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For These Progressive Jews, Prayer is Part of the Protest

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On the Jewish holiday of Tisha B’Av, Jews traditionally gather to mourn the destruction of the Temple in Jerusalem. This year, progressive Jews across the U.S. joined their observance of the holiday to their participation in nationwide protests against Immigration and Customs Enforcement. The protests were organized by a coalition of progressive Jewish organizations that included T’ruah, Bend the Arc, J Street, the National Council of Jewish Women, and HIAS, formerly the Hebrew Immigrant Aid Society, a nonprofit agency that provides aid to refugees. There were more than 50 of these protests around the country, many of which took place at ICE offices and detention centers. In New York City, over 1,000 demonstrators gathered at Amazon Books to protest the company’s contracts with ICE. Demonstrators drew on the Tisha B’Av liturgy, reciting the Mourner’s Kaddish, the Jewish prayer of mourning, and reading from the Book of Lamentations. Forty-four people, including 11 rabbis, were arrested.

The Tisha B’Av protests were part of an ongoing national mobilization of progressive American Jews that seeks to abolish ICE, to close the detention centers at the U.S.-Mexico border, and to implement just and humane immigration policies. Throughout the summer, Jews organizing against ICE have participated in direct actions at ICE facilities across the country. In July, 10 protestors were arrested at an action at ICE headquarters in Washington, D.C. The protestors entered the building, recited the Mourner’s Kaddish, and spoke the names of the six children who have died in U.S. custody in the past six months. A few days after Tisha B’Av, four people were hospitalized in Rhode Island when a corrections officer drove his truck into a group of Jewish protestors blocking entrance into a private prison that ICE is using to detain immigrants.

The New York Times columnist Michelle Goldberg calls this mobilization a “renaissance on the Jewish left.” Mainstream Jewish organizations’ passivity in the face of President Donald Trump’s racist and xenophobic statements and policies have motivated progressive American Jews to organize, as Jews, against those policies. While Jewish participation in progressive social movements is nothing new, the current mobilization is novel in its extensive embrace of Jewish ritual in, and as, direct action. When Rabbi Abraham Joshua Heschel, a prominent Jewish theologian and vocal critic of racial segregation, marched with the Rev. Dr. Martin Luther King Jr. and other civil rights leaders in Selma, Alabama, he famously said that he was “praying with his feet.” Heschel experienced the protest as a kind of prayer. But that prayer was not a formal or liturgical one. When demonstrators at Amazon Books recited Mourner’s Kaddish, theirs was.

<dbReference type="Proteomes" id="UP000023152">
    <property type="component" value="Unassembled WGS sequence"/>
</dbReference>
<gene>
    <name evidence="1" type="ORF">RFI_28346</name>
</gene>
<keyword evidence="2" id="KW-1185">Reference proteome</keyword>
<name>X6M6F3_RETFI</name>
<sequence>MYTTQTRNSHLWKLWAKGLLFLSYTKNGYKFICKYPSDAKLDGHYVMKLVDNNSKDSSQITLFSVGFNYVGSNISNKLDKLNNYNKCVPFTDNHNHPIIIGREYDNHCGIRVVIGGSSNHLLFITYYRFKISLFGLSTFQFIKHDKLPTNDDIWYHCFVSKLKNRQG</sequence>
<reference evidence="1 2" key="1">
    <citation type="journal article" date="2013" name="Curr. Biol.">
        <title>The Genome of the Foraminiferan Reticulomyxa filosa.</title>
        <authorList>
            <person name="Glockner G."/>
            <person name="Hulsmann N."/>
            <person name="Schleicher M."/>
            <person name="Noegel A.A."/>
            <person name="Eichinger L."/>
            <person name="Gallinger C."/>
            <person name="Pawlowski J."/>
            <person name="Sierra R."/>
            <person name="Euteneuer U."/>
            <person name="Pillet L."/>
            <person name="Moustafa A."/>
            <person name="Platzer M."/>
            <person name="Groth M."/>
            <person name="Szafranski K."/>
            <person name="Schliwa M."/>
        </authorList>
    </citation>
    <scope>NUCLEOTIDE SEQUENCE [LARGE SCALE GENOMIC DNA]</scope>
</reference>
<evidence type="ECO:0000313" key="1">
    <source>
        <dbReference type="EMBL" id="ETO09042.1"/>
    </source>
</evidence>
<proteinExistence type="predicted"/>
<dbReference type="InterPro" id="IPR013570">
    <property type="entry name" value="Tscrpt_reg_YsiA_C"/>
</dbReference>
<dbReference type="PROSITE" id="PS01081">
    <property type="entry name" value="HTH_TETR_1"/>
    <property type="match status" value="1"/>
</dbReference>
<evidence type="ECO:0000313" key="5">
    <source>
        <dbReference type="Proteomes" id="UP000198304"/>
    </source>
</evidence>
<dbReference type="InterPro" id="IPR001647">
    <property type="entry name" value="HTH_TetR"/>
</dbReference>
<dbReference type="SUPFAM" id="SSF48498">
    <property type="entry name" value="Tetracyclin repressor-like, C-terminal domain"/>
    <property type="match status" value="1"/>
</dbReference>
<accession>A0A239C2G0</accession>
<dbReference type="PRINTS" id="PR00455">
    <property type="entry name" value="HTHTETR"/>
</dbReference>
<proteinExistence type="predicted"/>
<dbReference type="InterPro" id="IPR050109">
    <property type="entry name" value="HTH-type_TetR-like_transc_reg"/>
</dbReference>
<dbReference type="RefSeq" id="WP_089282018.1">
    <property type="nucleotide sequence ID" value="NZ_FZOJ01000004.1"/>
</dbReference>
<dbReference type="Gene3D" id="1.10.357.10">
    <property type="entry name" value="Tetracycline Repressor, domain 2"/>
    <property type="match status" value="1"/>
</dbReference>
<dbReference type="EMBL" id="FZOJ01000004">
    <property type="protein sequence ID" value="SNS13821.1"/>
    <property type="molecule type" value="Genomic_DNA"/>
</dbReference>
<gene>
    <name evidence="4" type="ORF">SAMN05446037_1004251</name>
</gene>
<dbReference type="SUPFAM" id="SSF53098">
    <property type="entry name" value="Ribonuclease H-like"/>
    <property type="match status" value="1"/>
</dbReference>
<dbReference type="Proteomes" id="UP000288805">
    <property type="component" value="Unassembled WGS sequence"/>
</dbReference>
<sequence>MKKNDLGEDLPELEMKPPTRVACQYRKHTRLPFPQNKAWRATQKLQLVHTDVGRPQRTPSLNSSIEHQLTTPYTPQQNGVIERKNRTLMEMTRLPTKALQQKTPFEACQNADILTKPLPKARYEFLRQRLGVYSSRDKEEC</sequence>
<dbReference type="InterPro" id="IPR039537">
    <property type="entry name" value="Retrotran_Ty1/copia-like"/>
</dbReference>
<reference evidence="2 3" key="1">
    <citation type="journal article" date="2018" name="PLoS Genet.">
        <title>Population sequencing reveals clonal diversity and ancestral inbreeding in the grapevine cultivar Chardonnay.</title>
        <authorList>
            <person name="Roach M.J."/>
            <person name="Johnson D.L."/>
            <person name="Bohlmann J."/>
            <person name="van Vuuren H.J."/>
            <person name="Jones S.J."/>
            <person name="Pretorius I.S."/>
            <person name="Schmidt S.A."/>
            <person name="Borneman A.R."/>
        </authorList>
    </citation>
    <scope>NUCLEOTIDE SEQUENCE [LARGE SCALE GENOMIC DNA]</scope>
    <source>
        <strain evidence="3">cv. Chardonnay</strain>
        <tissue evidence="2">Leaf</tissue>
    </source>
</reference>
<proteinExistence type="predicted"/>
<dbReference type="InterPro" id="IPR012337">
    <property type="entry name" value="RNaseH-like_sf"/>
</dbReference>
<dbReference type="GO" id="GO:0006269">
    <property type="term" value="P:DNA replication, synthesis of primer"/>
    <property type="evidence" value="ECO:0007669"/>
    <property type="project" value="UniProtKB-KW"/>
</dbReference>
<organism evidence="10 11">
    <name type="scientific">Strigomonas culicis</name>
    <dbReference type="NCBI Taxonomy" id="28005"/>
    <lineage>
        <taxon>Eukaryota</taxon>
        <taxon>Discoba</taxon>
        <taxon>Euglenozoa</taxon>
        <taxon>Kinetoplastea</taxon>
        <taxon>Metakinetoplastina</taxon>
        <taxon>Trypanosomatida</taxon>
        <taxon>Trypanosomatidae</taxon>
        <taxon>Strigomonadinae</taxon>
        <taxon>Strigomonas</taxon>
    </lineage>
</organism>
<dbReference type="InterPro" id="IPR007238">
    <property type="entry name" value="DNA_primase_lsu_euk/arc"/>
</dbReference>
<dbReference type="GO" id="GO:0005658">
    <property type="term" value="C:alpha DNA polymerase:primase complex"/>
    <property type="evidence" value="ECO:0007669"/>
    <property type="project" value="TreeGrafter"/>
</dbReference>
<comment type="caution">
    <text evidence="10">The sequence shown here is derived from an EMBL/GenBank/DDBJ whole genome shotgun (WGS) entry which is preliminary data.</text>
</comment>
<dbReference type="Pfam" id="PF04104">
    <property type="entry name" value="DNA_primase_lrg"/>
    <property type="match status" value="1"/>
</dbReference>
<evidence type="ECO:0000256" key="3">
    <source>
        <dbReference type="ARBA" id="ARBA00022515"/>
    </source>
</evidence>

The presence of Jewish ritual in the anti-ICE protests is not entirely without precedent. It has its roots in the work of groups such as Jews for Racial and Economic Justice, which for many years has been connecting Jewish ritual to direct political action. In 2011, members of Jews for Racial and Economic Justice joined Occupy Judaism to erect a sukkah at Occupy Wall Street in celebration of the Jewish holiday of Sukkot, a harvest festival when Jews eat and dwell in these temporary huts, and in defiance of the New York Police Department’s ban on structures in Zuccotti Park. In a statement, the organizers of Occupy Judaism connected Sukkot, when Jews occupy vulnerable dwellings and share communal bounty, to the egalitarian and communal ethos of Occupy Wall Street: “There is no better place to celebrate the festival of Sukkot this year than right here at Occupy Wall Street.” In December 2015, upon hearing that New York police officer Daniel Pantaleo would not be indicted for the death of Eric Garner, a group of Jewish activists, many affiliated with Jews for Racial and Economic Justice, took to the streets and recited the Mourner’s Kaddish for Garner and other black and brown victims of police violence. There are many other examples. Building on these precedents, Jews organizing under the banners of Never Again Action and Jews Against ICE have made Jewish rituals, especially the Mourner’s Kaddish, integral to their political action. To understand the protestors’ politics, one needs to understand something about these rituals.  Read the Whole Article

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